This week’s jQuery lessons came as a relief following last week’s focus on JavaScript. jQuery solves a problem that I’m glad to learn was more universal than just my own shortcomings: the JavaScript language is bulky, the syntax is confusing, and small mistakes are easy to make.

Unfortunately, using the jQuery library doesn’t eliminate the possibility for error, but it does render errors much easier to locate and address. Hooray for jQuery!

The biggest challenge

The exercise I found most challenging had to do with the DOM. I wasn’t expecting to have such trouble with it—I understood the basics of parent-child and sibling relationships within the context of HTML—but I found that using the DOM jQuery methods to reference various elements abstracted the code to the point where I had trouble remembering what I was supposed to be doing in the first place.

I can understand how jQuery selectors are useful for referencing specific areas of code, and how jQuery actions simplify the code that would be necessary to make things perform the desired behaviors. I also understand that utilizing the parent-child HTML structure by referencing it in the JavaScript makes the code more dynamic—that is, as things within the code change, the JavaScript functions will still apply.

Yet for some reason, using the .next(), .children(), etc. methods just felt like a big riddle. Onwards to more practice, I suppose!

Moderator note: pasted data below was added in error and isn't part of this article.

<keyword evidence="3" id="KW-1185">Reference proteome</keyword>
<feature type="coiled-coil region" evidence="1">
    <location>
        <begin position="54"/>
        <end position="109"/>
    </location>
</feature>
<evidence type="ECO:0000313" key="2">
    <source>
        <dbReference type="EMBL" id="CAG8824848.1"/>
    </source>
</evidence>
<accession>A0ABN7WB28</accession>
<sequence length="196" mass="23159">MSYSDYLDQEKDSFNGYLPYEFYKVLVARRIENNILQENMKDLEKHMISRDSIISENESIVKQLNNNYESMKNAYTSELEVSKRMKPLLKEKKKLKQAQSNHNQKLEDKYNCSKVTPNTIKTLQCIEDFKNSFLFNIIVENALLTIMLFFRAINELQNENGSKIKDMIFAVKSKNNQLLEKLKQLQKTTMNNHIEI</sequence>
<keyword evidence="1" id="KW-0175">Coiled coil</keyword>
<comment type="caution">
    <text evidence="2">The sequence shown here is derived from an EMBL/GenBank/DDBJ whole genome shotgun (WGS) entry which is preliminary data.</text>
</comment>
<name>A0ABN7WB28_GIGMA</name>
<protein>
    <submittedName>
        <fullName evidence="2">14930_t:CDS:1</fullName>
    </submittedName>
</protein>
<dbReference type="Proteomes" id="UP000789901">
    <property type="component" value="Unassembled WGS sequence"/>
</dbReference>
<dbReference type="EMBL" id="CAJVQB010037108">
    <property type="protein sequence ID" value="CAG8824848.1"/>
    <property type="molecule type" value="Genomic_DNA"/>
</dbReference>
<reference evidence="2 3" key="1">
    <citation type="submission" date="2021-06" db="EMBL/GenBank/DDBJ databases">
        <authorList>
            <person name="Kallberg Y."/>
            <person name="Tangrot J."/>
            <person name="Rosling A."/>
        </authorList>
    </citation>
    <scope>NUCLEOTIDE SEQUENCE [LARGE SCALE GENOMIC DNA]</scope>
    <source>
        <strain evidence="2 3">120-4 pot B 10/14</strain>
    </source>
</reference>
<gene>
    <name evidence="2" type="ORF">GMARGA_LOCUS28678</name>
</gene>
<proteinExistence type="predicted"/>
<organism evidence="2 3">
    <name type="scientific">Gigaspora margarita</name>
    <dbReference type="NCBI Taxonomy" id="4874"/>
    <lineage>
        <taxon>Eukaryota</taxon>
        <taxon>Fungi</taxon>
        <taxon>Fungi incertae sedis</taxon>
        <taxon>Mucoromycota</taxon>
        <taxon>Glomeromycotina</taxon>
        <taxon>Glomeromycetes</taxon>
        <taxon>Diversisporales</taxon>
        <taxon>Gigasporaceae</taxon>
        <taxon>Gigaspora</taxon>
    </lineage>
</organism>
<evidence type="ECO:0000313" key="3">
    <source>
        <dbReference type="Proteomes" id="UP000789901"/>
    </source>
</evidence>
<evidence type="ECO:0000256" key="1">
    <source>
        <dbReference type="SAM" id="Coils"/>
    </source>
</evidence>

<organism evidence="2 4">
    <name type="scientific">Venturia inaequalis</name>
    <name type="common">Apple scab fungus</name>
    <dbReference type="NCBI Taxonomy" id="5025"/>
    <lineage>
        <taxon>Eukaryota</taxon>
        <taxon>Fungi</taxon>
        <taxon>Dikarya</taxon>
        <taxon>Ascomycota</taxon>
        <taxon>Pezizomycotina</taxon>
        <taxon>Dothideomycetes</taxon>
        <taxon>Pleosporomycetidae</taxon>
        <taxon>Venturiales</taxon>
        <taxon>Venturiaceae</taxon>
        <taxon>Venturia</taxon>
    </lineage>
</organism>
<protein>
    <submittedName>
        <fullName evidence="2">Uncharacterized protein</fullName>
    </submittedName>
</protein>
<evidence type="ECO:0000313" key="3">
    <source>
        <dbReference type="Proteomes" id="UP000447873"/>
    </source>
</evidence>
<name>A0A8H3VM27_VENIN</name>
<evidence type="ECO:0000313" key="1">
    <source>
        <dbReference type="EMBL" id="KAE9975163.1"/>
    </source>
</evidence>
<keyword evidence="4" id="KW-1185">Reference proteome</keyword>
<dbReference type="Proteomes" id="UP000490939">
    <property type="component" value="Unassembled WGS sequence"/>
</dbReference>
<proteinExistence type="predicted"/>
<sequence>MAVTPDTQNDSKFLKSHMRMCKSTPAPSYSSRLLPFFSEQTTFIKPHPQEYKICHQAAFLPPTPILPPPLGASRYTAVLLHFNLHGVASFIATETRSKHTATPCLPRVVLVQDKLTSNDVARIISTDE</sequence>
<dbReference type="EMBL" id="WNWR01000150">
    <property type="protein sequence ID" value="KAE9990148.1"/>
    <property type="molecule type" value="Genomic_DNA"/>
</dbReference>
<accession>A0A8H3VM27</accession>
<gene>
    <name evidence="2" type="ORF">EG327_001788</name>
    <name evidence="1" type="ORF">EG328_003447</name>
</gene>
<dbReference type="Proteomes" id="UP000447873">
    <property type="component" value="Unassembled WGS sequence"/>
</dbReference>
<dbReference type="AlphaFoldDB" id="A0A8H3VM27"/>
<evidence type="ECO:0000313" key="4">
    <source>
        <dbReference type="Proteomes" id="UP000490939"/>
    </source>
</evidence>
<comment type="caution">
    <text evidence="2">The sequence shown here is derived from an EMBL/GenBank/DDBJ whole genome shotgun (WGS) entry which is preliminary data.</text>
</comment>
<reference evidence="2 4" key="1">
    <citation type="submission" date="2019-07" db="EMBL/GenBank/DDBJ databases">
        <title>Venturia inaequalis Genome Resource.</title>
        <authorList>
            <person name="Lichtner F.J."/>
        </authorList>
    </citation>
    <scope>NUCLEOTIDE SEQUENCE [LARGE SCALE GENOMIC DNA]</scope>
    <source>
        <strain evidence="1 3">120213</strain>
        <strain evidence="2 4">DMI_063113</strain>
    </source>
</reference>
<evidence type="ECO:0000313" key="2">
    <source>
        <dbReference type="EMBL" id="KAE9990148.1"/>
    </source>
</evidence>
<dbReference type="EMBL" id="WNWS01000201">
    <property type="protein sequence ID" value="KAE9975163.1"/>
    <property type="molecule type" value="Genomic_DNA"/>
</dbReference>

Fun facts

This is just nerdy, but I was really interested to learn that the common case used in JavaScript is called “camelCase.” I had noticed its structure in earlier lessons, but didn’t know anything about it. Apparently, it’s named for the shape of a camel’s humps—with each hump representing a new capital. Of course, we’ve all seen it used in cases like “iPhone and eBay.”

A side note along this nerdy grammar thread: Is anyone else frustrated with Codecademy’s consistent misuse of “it’s” when they mean “its”?

What’s next?

In addition to putting out feelers for our midterm web developer profiles, I’ve been giving some thought to what shape I want my final project to take. At Georgetown SCS, we have a number of WordPress microsites that serve specific populations. The Hoya Professional 30 and the SCS Commencement site are two examples of projects I’ve launched. There is a nascent desire among the administration to launch a student life website dedicated to events, social resources, and student groups here at SCS. I think this is a project I’d like to take on in order to test the new development skills I’ve learned. The major hurdle I’ll need to figure out is the hosting (the other microsites are hosted through Georgetown Domains, which limits the themes and add-ons you can use).

More to come!

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